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CENT. STATES, ETC. v. CHICAGO-ST. LOUIS TRANSPORT

March 4, 1982

CENTRAL STATES, SOUTHEAST AND SOUTHWEST AREAS PENSION FUND AND CENTRAL STATES, SOUTHEAST AND SOUTHWEST AREAS HEALTH AND WELFARE FUND, ET AL., PLAINTIFFS,
v.
CHICAGO-ST. LOUIS TRANSPORT CO., DEFENDANT.



The opinion of the court was delivered by: Shadur, District Judge.

MEMORANDUM OPINION AND ORDER

Central States, Southeast and Southwest Areas Pension Fund ("Pension Fund") and Central States, Southeast and Southwest Areas Health and Welfare Fund ("Health Fund") (collectively "Funds") and the individual Fund trustees sue Chicago-St. Louis Transport Company ("Transport") for alleged delinquencies in contributions owed to Funds. Funds have moved for summary judgment, and Transport has filed a cross-motion for summary judgment on one of Funds' three claims. For the reasons stated in this memorandum opinion and order, Funds' motion is denied and Transport is granted summary judgment on two of the claims.

Facts

Since at least 1970 (except for the brief hiatus described in the next paragraph) Transport has been a member of the Motor Carriers Labor Advisory Council ("MCLAC"), a multi-employer association that negotiates collective bargaining agreements on behalf of participating employers. In 1973 MCLAC negotiated such an agreement (the "1973 Agreement") with Local Union Nos. 50, 179 and 600 of the International Brotherhood of Teamsters, Chauffeurs, Warehousemen and Helpers of America ("Teamsters"). Under the 1973 Agreement, which was to expire March 31, 1976,*fn1 contributions were to be made to Funds effective July 1, 1974.

In January 1976 Transport withdrew from MCLAC. As March 31 approached it became evident that some Transport employees were dissatisfied with Teamsters. As a result the 1973 Agreement was permitted to run out and new negotiations were not undertaken. Dissatisfaction with Teamsters culminated with the May 25, 1976 filing with the NLRB of a petition seeking decertification of Teamsters Locals Nos. 179 and 50. In an August 27, 1976 decertification election Transport's employees voted to retain Teamsters as their collective bargaining representative. Transport then reaffiliated with MCLAC to negotiate a new collective bargaining agreement. Negotiations resulted in a new agreement (the "1977 Agreement") in June 1977, effective August 28, 1977. Plaintiffs' claimed delinquencies fall into three categories:

    (1) During the January 1, 1975 to April 3, 1976
  period as well as from August 28, 1977 to the
  present, deficiencies were caused by Transport's
  failure to report to Funds accurate and timely
  changes in employees' status (via "EBCC-1"
  Forms).
    (2) During the gap period from April 4, 1976 to
  August 27, 1977 Transport made payments ("under
  protest") to the Health

  Fund but not the Pension Fund. Plaintiffs contend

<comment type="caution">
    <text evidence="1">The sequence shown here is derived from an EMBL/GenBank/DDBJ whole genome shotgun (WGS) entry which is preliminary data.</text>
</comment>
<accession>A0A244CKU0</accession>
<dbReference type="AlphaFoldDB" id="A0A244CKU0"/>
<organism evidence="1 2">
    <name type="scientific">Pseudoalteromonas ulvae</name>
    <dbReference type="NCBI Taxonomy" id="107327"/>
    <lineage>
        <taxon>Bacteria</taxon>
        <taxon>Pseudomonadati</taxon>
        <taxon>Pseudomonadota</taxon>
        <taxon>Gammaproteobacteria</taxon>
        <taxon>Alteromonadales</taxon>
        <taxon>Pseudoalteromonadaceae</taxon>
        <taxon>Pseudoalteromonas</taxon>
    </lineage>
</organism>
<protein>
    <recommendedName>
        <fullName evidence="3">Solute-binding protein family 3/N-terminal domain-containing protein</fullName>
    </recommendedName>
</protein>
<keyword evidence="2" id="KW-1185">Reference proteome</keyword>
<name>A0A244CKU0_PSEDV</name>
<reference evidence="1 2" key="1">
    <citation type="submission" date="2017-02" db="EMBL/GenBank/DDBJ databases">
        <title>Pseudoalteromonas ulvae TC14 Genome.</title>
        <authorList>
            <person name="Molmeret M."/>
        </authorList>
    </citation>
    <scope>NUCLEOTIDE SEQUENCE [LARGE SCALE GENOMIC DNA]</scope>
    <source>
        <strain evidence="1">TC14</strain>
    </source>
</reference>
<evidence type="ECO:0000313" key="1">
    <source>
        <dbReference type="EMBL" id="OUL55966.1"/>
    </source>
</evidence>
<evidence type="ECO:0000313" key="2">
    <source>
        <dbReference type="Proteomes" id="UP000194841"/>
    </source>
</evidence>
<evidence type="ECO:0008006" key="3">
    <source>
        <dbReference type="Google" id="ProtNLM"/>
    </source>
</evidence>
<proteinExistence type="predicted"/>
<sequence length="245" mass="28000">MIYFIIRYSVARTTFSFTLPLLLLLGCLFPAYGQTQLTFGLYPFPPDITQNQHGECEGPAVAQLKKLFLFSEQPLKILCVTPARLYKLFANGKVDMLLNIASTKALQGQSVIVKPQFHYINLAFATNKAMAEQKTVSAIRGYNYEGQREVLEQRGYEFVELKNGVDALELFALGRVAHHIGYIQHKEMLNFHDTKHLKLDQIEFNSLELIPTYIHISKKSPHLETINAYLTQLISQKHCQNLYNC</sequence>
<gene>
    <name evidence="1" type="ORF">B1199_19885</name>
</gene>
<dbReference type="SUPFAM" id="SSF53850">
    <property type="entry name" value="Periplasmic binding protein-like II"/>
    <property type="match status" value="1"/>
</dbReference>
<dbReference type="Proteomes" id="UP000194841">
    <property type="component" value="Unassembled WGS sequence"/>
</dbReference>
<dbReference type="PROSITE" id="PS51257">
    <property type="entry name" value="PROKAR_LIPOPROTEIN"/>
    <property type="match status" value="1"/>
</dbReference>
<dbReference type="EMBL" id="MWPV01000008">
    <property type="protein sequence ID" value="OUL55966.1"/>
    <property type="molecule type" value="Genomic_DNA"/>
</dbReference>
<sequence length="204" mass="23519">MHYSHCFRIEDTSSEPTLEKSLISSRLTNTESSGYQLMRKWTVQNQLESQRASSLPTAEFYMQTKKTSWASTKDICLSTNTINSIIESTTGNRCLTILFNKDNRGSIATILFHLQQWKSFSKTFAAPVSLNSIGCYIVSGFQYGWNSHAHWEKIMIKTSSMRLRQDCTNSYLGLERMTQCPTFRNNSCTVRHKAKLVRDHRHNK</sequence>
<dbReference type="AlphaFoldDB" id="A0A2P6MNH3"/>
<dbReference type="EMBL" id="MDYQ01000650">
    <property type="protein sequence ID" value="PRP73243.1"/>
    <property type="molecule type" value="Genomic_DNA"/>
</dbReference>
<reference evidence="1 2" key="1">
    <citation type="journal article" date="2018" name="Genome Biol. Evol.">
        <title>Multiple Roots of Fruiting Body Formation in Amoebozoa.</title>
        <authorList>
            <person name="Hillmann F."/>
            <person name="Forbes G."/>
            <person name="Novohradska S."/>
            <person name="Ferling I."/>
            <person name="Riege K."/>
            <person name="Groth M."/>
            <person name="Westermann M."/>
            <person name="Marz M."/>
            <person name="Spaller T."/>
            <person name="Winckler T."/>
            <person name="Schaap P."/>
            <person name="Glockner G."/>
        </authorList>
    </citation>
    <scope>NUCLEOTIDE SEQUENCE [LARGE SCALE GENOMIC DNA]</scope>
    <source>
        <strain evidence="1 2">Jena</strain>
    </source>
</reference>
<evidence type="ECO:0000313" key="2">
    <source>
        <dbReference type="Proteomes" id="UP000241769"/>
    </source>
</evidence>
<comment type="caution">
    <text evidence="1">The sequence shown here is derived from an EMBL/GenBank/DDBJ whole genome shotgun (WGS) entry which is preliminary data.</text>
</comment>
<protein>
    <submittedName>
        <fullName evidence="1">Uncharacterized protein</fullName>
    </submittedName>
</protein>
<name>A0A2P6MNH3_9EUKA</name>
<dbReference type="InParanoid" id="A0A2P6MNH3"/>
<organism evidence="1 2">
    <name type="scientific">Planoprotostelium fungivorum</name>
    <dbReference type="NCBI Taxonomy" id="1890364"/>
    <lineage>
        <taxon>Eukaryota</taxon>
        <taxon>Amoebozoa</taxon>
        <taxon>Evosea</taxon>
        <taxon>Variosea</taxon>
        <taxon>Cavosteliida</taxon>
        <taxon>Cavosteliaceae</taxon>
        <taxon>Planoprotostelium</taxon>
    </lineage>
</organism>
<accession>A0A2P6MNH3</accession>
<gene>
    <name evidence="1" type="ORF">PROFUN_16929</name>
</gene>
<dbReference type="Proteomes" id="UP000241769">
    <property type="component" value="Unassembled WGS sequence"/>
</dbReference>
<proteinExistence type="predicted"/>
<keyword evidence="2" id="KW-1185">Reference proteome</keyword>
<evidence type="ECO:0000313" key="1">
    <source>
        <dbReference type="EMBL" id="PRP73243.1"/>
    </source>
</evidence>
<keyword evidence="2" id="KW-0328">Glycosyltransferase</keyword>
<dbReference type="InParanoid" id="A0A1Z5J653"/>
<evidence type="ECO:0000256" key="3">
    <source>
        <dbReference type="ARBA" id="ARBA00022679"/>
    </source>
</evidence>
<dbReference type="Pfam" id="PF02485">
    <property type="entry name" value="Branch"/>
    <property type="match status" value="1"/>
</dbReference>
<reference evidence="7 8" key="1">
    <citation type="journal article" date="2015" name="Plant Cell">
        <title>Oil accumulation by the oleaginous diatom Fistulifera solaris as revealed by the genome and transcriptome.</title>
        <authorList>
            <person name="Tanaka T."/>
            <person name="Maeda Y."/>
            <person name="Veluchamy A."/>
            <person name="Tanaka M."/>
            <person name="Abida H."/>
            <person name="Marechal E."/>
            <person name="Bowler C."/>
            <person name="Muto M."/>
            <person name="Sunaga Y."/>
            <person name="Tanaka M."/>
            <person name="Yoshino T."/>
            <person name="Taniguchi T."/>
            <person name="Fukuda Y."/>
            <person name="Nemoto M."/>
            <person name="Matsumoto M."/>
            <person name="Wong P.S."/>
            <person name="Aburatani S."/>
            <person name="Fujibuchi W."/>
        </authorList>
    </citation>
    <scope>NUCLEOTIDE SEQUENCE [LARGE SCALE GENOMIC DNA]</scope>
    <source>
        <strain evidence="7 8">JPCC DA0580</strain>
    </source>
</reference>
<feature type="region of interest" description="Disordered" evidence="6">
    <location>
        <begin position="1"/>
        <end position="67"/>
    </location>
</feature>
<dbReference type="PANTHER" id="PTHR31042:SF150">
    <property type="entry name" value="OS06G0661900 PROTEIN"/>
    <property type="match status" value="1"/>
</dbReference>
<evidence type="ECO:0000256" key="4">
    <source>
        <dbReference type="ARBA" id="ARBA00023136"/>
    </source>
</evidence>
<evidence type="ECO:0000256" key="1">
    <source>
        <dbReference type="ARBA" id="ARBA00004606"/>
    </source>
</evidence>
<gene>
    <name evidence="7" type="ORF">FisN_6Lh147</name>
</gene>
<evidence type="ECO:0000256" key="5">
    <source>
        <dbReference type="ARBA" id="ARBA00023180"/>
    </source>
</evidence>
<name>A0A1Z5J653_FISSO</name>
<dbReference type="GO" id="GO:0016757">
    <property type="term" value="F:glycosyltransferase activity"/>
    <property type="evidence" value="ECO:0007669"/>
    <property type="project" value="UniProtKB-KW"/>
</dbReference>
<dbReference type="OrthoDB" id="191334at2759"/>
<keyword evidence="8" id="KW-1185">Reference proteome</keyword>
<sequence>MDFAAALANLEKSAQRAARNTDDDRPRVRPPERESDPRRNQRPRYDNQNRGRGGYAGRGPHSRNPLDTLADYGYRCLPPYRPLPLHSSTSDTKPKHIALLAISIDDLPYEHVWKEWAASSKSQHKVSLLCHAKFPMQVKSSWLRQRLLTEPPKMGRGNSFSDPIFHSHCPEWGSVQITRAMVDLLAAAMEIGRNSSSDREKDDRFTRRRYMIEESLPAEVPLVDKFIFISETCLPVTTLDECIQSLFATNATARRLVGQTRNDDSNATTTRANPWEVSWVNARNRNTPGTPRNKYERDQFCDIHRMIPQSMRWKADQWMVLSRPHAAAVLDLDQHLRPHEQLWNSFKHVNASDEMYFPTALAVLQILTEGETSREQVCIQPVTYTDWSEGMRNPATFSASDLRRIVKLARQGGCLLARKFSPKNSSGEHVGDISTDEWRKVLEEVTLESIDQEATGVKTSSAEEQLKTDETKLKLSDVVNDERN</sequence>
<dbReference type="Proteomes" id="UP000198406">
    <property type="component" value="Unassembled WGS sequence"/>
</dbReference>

Transport remained responsible for both kinds of
  contributions by virtue of the 1973 Agreement.
    (3) Under the 1977 Agreement Transport made
  payments to Funds at "split rates" (lower
  contributions were made for employees hired after
  a certain date). Plaintiffs contend split rate
  contributions are improper and contributions
  should have been made at the full rate for all
  employees.

Untimely Submission of Forms

It is undisputed that Transport was required to submit forms to Funds indicating all changes in employee status. Plaintiffs contend Transport failed timely to submit certain forms, creating contribution deficiencies.

First plaintiffs have not proved that the late submission of such forms did result in delinquency. This is after all a motion for summary judgment, requiring affidavits to take the place of admissible evidence, not conclusory assertions. On the face of things, lateness in reporting might cause lateness in contributions, but not their total absence; plaintiffs must present more facts. Thus even if tardiness were proved plaintiffs would have failed to meet their burden of demonstrating that the alleged delinquencies exist in fact.

But even aside from that point plaintiffs cannot prevail at this pretrial stage. In support of their summary judgment motion plaintiffs have submitted the affidavit of Funds' Director of Operations Accounting Division George Psaras, who states Transport has frequently been late in reporting employee status changes. But Transport has responded with the affidavit of its Vice President and General Manager Robert Gootee, who says Transport has never been late in reporting such changes. Clearly a genuine issue of material fact remains. Plaintiffs' motion for summary judgment must be denied.

Hiatus Period

Any discussion of Transport's possible responsibility for contributions during the hiatus period requires analysis of the contractual agreements among Teamsters, Funds and Transport. Teamsters ...


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